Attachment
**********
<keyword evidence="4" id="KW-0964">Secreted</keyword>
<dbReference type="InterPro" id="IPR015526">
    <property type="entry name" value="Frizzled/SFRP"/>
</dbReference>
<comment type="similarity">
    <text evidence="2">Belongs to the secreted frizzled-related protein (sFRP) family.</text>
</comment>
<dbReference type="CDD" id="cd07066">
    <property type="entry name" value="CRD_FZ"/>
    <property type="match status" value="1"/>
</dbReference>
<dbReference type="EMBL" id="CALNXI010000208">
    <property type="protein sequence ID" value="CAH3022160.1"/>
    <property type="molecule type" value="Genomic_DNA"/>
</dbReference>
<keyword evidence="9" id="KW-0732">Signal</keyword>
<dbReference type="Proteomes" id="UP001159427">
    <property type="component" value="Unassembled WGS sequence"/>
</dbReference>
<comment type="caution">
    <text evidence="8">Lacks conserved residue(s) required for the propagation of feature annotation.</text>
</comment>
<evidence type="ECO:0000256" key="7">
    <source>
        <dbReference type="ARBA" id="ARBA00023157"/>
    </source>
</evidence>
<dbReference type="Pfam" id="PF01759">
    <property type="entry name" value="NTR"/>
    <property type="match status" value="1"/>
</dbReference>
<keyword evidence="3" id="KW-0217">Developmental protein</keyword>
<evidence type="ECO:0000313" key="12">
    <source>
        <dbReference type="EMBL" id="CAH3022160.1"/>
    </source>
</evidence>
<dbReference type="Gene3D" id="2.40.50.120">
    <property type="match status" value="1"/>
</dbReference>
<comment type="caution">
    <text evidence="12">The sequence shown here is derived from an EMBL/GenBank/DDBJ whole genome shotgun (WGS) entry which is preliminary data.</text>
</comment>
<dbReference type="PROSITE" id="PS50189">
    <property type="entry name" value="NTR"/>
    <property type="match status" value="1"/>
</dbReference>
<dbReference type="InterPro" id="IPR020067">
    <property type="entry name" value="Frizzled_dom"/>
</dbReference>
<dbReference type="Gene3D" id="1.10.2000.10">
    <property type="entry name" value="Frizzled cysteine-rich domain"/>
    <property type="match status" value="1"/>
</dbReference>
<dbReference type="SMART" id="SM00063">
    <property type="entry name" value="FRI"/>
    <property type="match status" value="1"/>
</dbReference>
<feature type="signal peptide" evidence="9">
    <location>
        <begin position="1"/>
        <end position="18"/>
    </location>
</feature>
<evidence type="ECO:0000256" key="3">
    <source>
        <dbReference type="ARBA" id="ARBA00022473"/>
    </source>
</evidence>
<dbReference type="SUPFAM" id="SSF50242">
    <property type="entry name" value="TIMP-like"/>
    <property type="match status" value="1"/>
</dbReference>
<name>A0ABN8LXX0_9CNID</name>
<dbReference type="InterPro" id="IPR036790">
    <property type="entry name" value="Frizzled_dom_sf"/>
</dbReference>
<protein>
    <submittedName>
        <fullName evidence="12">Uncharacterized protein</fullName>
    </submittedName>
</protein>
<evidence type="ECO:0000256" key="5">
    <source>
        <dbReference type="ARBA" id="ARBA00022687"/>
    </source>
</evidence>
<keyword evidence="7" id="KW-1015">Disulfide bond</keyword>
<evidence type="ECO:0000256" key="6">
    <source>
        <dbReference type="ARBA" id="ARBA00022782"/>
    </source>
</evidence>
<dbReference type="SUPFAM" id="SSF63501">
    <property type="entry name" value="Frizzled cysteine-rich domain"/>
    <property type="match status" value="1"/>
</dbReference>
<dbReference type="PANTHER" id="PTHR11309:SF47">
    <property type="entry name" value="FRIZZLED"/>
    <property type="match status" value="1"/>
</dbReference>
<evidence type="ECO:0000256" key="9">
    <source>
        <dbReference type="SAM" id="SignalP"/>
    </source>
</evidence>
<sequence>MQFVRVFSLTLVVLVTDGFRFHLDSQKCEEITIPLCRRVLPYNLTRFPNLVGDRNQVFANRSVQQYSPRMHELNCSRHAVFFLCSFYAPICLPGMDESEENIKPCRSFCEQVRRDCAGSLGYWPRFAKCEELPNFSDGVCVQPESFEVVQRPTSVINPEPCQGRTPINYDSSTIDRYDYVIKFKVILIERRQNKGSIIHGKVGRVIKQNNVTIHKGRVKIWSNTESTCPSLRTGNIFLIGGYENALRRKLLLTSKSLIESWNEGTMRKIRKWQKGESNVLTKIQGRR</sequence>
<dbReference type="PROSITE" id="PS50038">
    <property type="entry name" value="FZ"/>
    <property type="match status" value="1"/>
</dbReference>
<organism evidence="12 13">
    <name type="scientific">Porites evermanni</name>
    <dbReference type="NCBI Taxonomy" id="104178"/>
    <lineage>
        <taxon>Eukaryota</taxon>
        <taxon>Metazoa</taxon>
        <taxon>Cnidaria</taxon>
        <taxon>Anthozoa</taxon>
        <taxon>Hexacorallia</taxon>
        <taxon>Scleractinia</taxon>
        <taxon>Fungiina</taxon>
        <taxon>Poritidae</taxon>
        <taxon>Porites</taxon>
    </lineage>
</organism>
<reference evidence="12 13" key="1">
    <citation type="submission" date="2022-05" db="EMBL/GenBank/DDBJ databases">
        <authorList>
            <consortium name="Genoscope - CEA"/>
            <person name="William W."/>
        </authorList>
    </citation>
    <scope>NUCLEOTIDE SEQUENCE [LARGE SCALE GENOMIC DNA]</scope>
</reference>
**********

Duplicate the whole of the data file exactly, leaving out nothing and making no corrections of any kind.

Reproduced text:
<keyword evidence="4" id="KW-0964">Secreted</keyword>
<dbReference type="InterPro" id="IPR015526">
    <property type="entry name" value="Frizzled/SFRP"/>
</dbReference>
<comment type="similarity">
    <text evidence="2">Belongs to the secreted frizzled-related protein (sFRP) family.</text>
</comment>
<dbReference type="CDD" id="cd07066">
    <property type="entry name" value="CRD_FZ"/>
    <property type="match status" value="1"/>
</dbReference>
<dbReference type="EMBL" id="CALNXI010000208">
    <property type="protein sequence ID" value="CAH3022160.1"/>
    <property type="molecule type" value="Genomic_DNA"/>
</dbReference>
<keyword evidence="9" id="KW-0732">Signal</keyword>
<dbReference type="Proteomes" id="UP001159427">
    <property type="component" value="Unassembled WGS sequence"/>
</dbReference>
<comment type="caution">
    <text evidence="8">Lacks conserved residue(s) required for the propagation of feature annotation.</text>
</comment>
<evidence type="ECO:0000256" key="7">
    <source>
        <dbReference type="ARBA" id="ARBA00023157"/>
    </source>
</evidence>
<dbReference type="Pfam" id="PF01759">
    <property type="entry name" value="NTR"/>
    <property type="match status" value="1"/>
</dbReference>
<keyword evidence="3" id="KW-0217">Developmental protein</keyword>
<evidence type="ECO:0000313" key="12">
    <source>
        <dbReference type="EMBL" id="CAH3022160.1"/>
    </source>
</evidence>
<dbReference type="Gene3D" id="2.40.50.120">
    <property type="match status" value="1"/>
</dbReference>
<comment type="caution">
    <text evidence="12">The sequence shown here is derived from an EMBL/GenBank/DDBJ whole genome shotgun (WGS) entry which is preliminary data.</text>
</comment>
<dbReference type="PROSITE" id="PS50189">
    <property type="entry name" value="NTR"/>
    <property type="match status" value="1"/>
</dbReference>
<dbReference type="InterPro" id="IPR020067">
    <property type="entry name" value="Frizzled_dom"/>
</dbReference>
<dbReference type="Gene3D" id="1.10.2000.10">
    <property type="entry name" value="Frizzled cysteine-rich domain"/>
    <property type="match status" value="1"/>
</dbReference>
<dbReference type="SMART" id="SM00063">
    <property type="entry name" value="FRI"/>
    <property type="match status" value="1"/>
</dbReference>
<feature type="signal peptide" evidence="9">
    <location>
        <begin position="1"/>
        <end position="18"/>
    </location>
</feature>
<evidence type="ECO:0000256" key="3">
    <source>
        <dbReference type="ARBA" id="ARBA00022473"/>
    </source>
</evidence>
<dbReference type="SUPFAM" id="SSF50242">
    <property type="entry name" value="TIMP-like"/>
    <property type="match status" value="1"/>
</dbReference>
<name>A0ABN8LXX0_9CNID</name>
<dbReference type="InterPro" id="IPR036790">
    <property type="entry name" value="Frizzled_dom_sf"/>
</dbReference>
<protein>
    <submittedName>
        <fullName evidence="12">Uncharacterized protein</fullName>
    </submittedName>
</protein>
<evidence type="ECO:0000256" key="5">
    <source>
        <dbReference type="ARBA" id="ARBA00022687"/>
    </source>
</evidence>
<keyword evidence="7" id="KW-1015">Disulfide bond</keyword>
<evidence type="ECO:0000256" key="6">
    <source>
        <dbReference type="ARBA" id="ARBA00022782"/>
    </source>
</evidence>
<dbReference type="SUPFAM" id="SSF63501">
    <property type="entry name" value="Frizzled cysteine-rich domain"/>
    <property type="match status" value="1"/>
</dbReference>
<dbReference type="PANTHER" id="PTHR11309:SF47">
    <property type="entry name" value="FRIZZLED"/>
    <property type="match status" value="1"/>
</dbReference>
<evidence type="ECO:0000256" key="9">
    <source>
        <dbReference type="SAM" id="SignalP"/>
    </source>
</evidence>
<sequence>MQFVRVFSLTLVVLVTDGFRFHLDSQKCEEITIPLCRRVLPYNLTRFPNLVGDRNQVFANRSVQQYSPRMHELNCSRHAVFFLCSFYAPICLPGMDESEENIKPCRSFCEQVRRDCAGSLGYWPRFAKCEELPNFSDGVCVQPESFEVVQRPTSVINPEPCQGRTPINYDSSTIDRYDYVIKFKVILIERRQNKGSIIHGKVGRVIKQNNVTIHKGRVKIWSNTESTCPSLRTGNIFLIGGYENALRRKLLLTSKSLIESWNEGTMRKIRKWQKGESNVLTKIQGRR</sequence>
<dbReference type="PROSITE" id="PS50038">
    <property type="entry name" value="FZ"/>
    <property type="match status" value="1"/>
</dbReference>
<organism evidence="12 13">
    <name type="scientific">Porites evermanni</name>
    <dbReference type="NCBI Taxonomy" id="104178"/>
    <lineage>
        <taxon>Eukaryota</taxon>
        <taxon>Metazoa</taxon>
        <taxon>Cnidaria</taxon>
        <taxon>Anthozoa</taxon>
        <taxon>Hexacorallia</taxon>
        <taxon>Scleractinia</taxon>
        <taxon>Fungiina</taxon>
        <taxon>Poritidae</taxon>
        <taxon>Porites</taxon>
    </lineage>
</organism>
<reference evidence="12 13" key="1">
    <citation type="submission" date="2022-05" db="EMBL/GenBank/DDBJ databases">
        <authorList>
            <consortium name="Genoscope - CEA"/>
            <person name="William W."/>
        </authorList>
    </citation>
    <scope>NUCLEOTIDE SEQUENCE [LARGE SCALE GENOMIC DNA]</scope>
</reference>